There is plenty of anecdotal evidence of ingots of copper, nickel and other metals piling up in warehouses in China, suggesting a huge potential supply glut. But the problem facing many mineral producers in countries such as Australia, Indonesia and Brazil is not just a short-term one.
The bigger picture is telling us that a 10 year upcycle in commodity prices has come to an end and that producers of many of these can look forward to a decade or more of downcycle of the sort which prevailed from the mid-1980s to around 2002. The main culprit is not a downturn in projected demand. It is supply.
But first, those Chinese warehouses. They are stuffed full for three reasons, of which perhaps the least important is a softening in China’s growth rate and speculative house-building. The second is that speculating in real commodities seemed a good way to spend idle cash when interest rates were low and commodity prices rising. But China has added a unique third reason for stockpiling: it has become a way of getting around yuan credit restrictions. Copper can be bought with borrowed with borrowed dollars and then used as collateral for yuan loans. This can have the perverse effect of pushing up prices in the face of tighter credit.
But China’s peculiarities should not blind one to the reality of longer-term cycles driven by global demand/supply. The steep rise in many commodity prices since 2002 – with iron ore, coal, copper and gold being up from three-fold to five-fold – was partly caused by the suddenness of the increase in China’s demand. But it was also due to the very low level of investment in new mines in the preceding years with even big miners like BHP and Rio Tinto caught out and with many smaller ones having given up on the possibility of big price rises to justify heavy, long-term investment.
The brutal fact is that the world is not short of coal and iron ore or even copper and gold. The first two exist in gigantic quantities in several countries and in copper and gold constant improvements in mining and processing technology are making more low-grade deposits viable. But all these things take time, anything from five to 10 years and in the case of coal and iron ore heavy investment in infrastructure. Yet once those are in place, marginal production costs plummet.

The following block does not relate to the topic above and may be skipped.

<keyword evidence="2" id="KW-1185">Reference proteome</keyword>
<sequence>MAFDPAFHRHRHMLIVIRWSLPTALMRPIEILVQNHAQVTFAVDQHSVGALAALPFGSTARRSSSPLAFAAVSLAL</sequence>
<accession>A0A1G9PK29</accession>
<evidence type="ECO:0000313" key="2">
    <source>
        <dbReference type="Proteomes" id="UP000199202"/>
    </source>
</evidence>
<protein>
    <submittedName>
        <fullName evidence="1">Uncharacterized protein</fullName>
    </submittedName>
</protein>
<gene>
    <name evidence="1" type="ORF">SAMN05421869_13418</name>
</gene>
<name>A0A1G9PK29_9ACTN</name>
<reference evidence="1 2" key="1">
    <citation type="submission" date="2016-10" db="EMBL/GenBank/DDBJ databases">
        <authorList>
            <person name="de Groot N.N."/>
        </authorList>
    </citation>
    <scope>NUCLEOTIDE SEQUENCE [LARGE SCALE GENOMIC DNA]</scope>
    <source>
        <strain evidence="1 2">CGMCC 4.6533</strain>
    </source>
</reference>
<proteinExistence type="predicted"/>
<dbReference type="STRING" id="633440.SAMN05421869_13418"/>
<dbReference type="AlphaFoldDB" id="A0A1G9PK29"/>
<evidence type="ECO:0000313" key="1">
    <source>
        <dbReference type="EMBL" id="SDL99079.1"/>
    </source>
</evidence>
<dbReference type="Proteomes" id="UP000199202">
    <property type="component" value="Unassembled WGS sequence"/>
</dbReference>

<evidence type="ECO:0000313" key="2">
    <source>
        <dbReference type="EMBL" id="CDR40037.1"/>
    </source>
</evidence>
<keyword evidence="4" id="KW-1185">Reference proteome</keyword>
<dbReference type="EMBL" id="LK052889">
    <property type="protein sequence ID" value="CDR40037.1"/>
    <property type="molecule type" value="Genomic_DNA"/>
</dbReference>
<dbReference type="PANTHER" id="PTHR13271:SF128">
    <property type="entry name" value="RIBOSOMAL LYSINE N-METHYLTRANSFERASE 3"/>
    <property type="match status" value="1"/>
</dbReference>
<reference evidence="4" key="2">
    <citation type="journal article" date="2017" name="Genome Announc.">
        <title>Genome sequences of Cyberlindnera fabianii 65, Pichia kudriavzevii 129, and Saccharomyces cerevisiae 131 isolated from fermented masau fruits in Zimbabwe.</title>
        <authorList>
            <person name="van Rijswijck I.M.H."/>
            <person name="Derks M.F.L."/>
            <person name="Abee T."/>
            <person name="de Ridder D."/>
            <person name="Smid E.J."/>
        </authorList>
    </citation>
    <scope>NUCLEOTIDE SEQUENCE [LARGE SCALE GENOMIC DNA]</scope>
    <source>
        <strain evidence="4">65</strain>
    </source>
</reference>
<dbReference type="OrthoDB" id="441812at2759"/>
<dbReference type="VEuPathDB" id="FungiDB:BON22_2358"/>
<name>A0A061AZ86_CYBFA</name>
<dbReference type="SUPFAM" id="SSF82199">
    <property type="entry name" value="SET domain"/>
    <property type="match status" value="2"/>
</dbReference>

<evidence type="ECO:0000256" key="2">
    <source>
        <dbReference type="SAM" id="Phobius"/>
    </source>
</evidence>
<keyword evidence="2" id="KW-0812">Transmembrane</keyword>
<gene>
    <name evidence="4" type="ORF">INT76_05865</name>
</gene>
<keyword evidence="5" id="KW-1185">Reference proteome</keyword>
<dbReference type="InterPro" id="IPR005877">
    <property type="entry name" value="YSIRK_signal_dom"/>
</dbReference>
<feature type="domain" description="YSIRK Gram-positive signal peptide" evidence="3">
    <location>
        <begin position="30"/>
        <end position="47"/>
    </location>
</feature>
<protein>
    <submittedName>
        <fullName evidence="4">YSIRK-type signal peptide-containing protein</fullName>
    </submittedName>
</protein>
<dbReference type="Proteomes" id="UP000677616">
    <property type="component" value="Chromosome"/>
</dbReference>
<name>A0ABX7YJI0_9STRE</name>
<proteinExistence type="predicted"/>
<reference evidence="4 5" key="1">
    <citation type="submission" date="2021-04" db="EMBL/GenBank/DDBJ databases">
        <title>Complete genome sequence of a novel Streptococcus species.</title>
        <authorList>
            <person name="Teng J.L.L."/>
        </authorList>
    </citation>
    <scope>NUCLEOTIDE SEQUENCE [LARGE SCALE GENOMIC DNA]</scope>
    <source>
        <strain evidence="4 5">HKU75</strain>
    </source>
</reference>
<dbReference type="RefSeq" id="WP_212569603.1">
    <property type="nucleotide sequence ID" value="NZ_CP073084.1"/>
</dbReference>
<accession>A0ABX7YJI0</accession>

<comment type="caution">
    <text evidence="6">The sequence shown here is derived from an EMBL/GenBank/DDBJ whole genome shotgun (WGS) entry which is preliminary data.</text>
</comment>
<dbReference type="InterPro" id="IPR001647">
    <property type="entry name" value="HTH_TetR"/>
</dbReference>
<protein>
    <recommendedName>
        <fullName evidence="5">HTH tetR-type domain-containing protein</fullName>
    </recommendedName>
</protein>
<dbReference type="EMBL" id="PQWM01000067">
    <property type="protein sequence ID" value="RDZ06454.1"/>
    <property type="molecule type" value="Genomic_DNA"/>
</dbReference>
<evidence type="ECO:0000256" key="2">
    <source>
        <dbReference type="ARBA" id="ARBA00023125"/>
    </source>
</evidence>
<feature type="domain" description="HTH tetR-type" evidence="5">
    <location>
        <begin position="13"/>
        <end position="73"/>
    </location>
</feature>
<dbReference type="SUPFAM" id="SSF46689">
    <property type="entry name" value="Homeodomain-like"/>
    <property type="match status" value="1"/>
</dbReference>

Estimating increases in supply now in the pipeline is difficult. Some announced projects may not happen or be halted before completion in the face of recent price falls or lack of availability of capital. Nonetheless there is evidence enough of massive investments now underway for coal in Indonesia, Australia, Africa and elsewhere, for iron ore in Australia and Brazil, and in a significant number of large, medium and small copper and gold projects from Alaska to Mongolia to Zambia. Much the same can be said of less well known but important minerals such as wolfram.
Then there are the questions over coal and natural gas. The boom in coal seam gas production in the US first hit natural gas prices there and is now devastating the coal market. Over the past nine months the price of Appalachian thermal coal has fallen from nearly US$80 to a little over US$50 a ton. Indonesian and Australian coal have not suffered so badly and global LNG prices remain quite high. But it is only a matter of time before the infrastructure is in place to move North American gas and coal surpluses into the global market. Meanwhile in Australia, billions are being invested not only in offshore LNG projects with high capital costs but in coal seam gas. Several of the oil majors including Exxon, BP and Shell are investing heavily in these projects.
Australia may be able to increase its volumes of gas, coal and iron ore production significantly but it is quite possible that the end result will be prices falling by significantly more than volume increases. Indonesia is also vulnerable. It is the world’s largest coal exporter and more mines are to open up, but it is only a marginal supplier to China and its plans to sell large amounts to India have been held up. Meanwhile its gas exploration has lagged so it may face the prospects of declining output and prices.
Investors in Australian and Indonesian stocks and currencies seem to have forgotten how much economic growth over the past decade is owed to commodity prices, with Australia’s terms of trade up 40 percent in the decade to 2011 and Indonesia’s by at least 25 percent.
Meanwhile a few metals such as aluminum have seen almost no price increases despite the rise in global demand. The price has bounced around but is now no higher than in 2005 or 1990. That is due not so much to oversupply of bauxite but of smelting capacity, much of it in China or in locations such as the Gulf, with ready access to very cheap power. Indeed the aluminum price demonstrates how investment in costly infrastructure of transport or processing is often more of a price determinant than availability of the raw material.